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Principles of Muslim Faith Cheat Sheet (DRAFT) by [deleted]

This is a draft cheat sheet. It is a work in progress and is not finished yet.

Five Pillars of Din (Justice)

Faith: Shahada is a declar­ation of faith and trust that professes that there is only one God (Allah) and that Muhammad is God's messenger.
Prayer­:Salat (ṣalāh) is the Islamic prayer. Salat consists of five daily prayers according to the Sunna; the names are according to the prayer times: Fajr (dawn), Dhuhr (noon), ʿAṣr (after­noon), Maghrib (evening), and ʿIshāʾ (night).
Charit­y:Zakāt or alms-g­iving is the practice of charitable giving based on accumu­lated wealth.
Repent­enc­e:Sawm: (Fasting) Three types of fasting (Siyam) are recognized by the Quran: Ritual fasting, fasting as compen­sation for repentance (both from sura Al-Baq­ara), and ascetic fasting (from Al-Ahzab).
Hajj: Pilgrimage to Mecca The Hajj is a pilgrimage that occurs during the Islamic month of Dhu al-Hijjah to the holy city of Mecca. Every able-b­odied Muslim is obliged to make the pilgrimage to Mecca at least once in their life.

Ismailis

Walaya­h:G­uar­dia­nship Love and devotion to God, the prophets, the Imamah and the duʻāt ("mi­ssi­ona­rie­s").
Tawhid: "­Oneness of God".
Salat:­Prayer Nizari Ismailis reason that it is up to the current imām to designate the style and form of prayer.
Zakāt:­Charity with the exception of the Druze, all Ismaili madh'hab have practices resembling that of Sunni and Twelver Muslims with the addition of the charac­ter­istic Shia khums.
Sawm:R­epe­ntence Nizari & Mustaali believe in both a metaph­orical and literal meaning of fasting.
Hajj: Visiting the imām or his repres­ent­ative and that this is the greatest and most spiritual of all pilgri­mages. The Mustaali maintain also the practice of going to Mecca. The Druze interpret this completely metaph­ori­cally as "­fleeing from devils and oppres­sor­s" and rarely go to Mecca.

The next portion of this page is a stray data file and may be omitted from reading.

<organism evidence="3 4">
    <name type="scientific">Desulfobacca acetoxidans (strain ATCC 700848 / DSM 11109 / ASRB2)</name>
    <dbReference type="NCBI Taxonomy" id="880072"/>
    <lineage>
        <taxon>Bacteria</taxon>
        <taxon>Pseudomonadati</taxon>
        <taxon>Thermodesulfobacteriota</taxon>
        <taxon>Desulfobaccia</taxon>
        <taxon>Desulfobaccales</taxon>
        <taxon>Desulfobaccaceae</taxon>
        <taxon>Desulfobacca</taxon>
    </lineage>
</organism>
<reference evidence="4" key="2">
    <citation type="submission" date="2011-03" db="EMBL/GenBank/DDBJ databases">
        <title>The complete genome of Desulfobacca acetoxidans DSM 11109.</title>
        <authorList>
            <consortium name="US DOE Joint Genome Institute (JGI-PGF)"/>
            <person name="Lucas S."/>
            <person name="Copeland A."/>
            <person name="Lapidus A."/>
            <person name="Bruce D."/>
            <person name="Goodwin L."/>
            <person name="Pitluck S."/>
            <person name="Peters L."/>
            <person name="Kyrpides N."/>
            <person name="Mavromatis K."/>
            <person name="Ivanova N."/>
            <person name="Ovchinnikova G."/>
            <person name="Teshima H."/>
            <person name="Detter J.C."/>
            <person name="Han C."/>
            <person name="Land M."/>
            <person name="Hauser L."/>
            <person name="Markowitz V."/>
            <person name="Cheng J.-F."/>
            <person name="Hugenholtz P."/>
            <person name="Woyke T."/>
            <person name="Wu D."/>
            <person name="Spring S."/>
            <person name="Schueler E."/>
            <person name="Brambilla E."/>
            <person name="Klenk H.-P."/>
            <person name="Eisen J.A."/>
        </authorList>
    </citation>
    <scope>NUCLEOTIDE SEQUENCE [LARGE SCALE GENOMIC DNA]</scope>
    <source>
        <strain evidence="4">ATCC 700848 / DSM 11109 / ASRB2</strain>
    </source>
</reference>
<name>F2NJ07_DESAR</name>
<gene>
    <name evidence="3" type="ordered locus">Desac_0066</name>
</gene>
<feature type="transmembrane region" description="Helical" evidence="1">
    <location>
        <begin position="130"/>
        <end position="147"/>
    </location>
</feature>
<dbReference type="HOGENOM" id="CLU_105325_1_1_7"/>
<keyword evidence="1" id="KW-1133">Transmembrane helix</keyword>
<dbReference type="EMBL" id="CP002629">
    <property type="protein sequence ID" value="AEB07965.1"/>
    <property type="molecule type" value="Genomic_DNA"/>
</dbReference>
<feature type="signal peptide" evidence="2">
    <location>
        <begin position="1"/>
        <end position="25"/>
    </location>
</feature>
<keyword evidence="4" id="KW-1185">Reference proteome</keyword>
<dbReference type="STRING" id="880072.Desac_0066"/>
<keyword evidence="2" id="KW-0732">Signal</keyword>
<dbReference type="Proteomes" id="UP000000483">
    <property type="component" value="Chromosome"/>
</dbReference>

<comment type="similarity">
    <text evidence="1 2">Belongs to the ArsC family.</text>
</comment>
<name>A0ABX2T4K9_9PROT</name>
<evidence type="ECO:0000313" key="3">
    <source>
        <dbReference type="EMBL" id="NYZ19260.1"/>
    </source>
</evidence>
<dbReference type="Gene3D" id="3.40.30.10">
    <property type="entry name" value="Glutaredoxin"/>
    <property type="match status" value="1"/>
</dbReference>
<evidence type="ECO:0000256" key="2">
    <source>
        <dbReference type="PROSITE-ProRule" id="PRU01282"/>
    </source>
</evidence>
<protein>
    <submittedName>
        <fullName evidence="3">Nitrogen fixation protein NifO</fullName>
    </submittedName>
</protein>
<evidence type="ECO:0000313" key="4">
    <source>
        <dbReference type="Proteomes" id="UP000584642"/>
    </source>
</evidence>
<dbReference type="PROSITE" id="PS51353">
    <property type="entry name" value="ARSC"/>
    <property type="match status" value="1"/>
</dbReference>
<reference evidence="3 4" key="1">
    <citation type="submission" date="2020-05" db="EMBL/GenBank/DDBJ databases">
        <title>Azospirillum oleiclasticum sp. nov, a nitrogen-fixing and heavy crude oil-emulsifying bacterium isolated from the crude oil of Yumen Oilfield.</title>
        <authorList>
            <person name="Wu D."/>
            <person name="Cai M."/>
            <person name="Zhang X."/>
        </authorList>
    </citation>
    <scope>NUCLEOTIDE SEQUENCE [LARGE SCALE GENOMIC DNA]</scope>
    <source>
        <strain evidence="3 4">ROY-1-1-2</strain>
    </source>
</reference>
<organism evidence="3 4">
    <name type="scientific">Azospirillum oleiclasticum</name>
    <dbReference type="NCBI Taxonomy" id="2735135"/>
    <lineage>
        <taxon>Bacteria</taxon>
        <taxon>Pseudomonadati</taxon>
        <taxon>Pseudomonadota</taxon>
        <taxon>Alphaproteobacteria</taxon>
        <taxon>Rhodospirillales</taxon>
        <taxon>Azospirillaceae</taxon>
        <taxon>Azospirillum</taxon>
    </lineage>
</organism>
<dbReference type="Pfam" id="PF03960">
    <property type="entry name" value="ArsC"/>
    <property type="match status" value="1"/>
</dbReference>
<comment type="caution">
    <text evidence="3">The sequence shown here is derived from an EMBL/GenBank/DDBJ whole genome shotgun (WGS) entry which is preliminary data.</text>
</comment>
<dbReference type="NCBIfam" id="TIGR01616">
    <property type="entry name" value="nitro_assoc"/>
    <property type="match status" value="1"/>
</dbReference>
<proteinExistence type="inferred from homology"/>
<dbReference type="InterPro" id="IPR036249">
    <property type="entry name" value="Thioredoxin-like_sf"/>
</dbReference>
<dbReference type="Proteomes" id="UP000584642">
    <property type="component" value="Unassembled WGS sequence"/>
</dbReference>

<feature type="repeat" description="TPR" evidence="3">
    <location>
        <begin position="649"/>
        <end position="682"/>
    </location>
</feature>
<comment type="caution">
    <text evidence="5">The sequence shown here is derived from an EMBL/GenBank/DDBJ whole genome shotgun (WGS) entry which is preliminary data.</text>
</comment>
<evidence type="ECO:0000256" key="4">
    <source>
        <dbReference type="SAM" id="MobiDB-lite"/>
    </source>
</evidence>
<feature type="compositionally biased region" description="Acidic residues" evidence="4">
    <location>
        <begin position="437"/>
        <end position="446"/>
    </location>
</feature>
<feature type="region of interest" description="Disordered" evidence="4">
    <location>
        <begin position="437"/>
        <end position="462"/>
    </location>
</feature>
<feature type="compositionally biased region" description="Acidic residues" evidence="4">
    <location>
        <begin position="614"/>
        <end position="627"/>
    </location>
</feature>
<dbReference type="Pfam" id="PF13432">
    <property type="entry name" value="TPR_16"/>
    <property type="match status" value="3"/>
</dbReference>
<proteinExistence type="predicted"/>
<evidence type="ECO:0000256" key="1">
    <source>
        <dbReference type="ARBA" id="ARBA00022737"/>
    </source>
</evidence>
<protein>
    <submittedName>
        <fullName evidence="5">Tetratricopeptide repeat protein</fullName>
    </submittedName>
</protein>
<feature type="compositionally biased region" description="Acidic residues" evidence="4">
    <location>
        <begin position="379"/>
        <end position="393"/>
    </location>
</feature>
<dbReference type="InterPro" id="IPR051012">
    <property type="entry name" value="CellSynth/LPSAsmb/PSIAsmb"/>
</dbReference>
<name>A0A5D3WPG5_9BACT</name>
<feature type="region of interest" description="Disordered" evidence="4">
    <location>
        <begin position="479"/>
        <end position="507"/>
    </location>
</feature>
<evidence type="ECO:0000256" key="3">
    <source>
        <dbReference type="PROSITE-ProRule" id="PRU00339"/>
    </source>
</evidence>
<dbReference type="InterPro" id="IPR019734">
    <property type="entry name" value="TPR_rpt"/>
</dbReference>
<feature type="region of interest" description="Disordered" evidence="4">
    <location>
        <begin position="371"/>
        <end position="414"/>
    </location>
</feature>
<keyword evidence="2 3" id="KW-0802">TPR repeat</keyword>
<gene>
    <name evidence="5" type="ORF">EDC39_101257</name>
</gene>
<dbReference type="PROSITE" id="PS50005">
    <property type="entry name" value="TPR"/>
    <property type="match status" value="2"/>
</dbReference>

Jihad or "­Str­ugg­le": "the Greater Strugg­le" and the "The Lesser Strugg­le".
A struggle against one's own soul; striving toward rightness, and sometimes as struggle in warfare.
 

Pillars of Shia Islam

Twelver Shia Islam has five Usul al-Din and ten Furu al-Din, the Shia Islamic beliefs and practices. The Twelver Shia Islam Usul al-Din, equivalent to a Shia Five Pillars, are all beliefs considered founda­tional to Islam, and thus classified a bit differ­ently from those listed above.

Five Pillars
Tawhid حيد‎ Monoth­eism: belief in the Oneness of God
'Adl دل‎, Divine Justice: the belief in the Almighty's justice.
Nubuwwah نبوة‎ Prophe­thood
Imamah إمامة Succession to thd Muhammad
Mi'ad معاد The Day of Judgment and the Resurr­ection

Ten practices that Shia Muslims must perform, called the Ancill­aries of the Faith (furūʿ al-dīn).
Salat:­Prayer صلاة Salat consists of the repetition of a unit called a rakʿah (pl. rakaʿāt) consisting of prescribed actions and words
Sawm صوم‎ fasting regulated by Islamic jurisp­rud­ence. In the termin­ology of Islamic law, sawm means to abstain from eating and drinking during daylight hours
Zakāt زكاة (Tithing), similar to Sunni Islam, but only applies to cattle, silver, gold, dates, raisins, wheat, and barley, but not money.
Khums خمس an annual taxation of one-fifth (20%) of the gains that a year has been passed on without using. Khums is paid to the Imams; indirectly to poor and needy people.
Hajj حج "­pil­gri­mag­e") is an annual Islamic pilgrimage to Mecca.
Jihad جهاد Islamic term referring to the religious duty of Muslims to maintain the religion.
Amr-bi­l-M­aroof ordering for acknow­ledged virtues.
Nahi Anil Munkar forbidding from sin.
Tawalla ت تولّى expressing love towards Good.
Tabarra تبرأ‎) expressing disass­oci­ation and hatred towards Evil.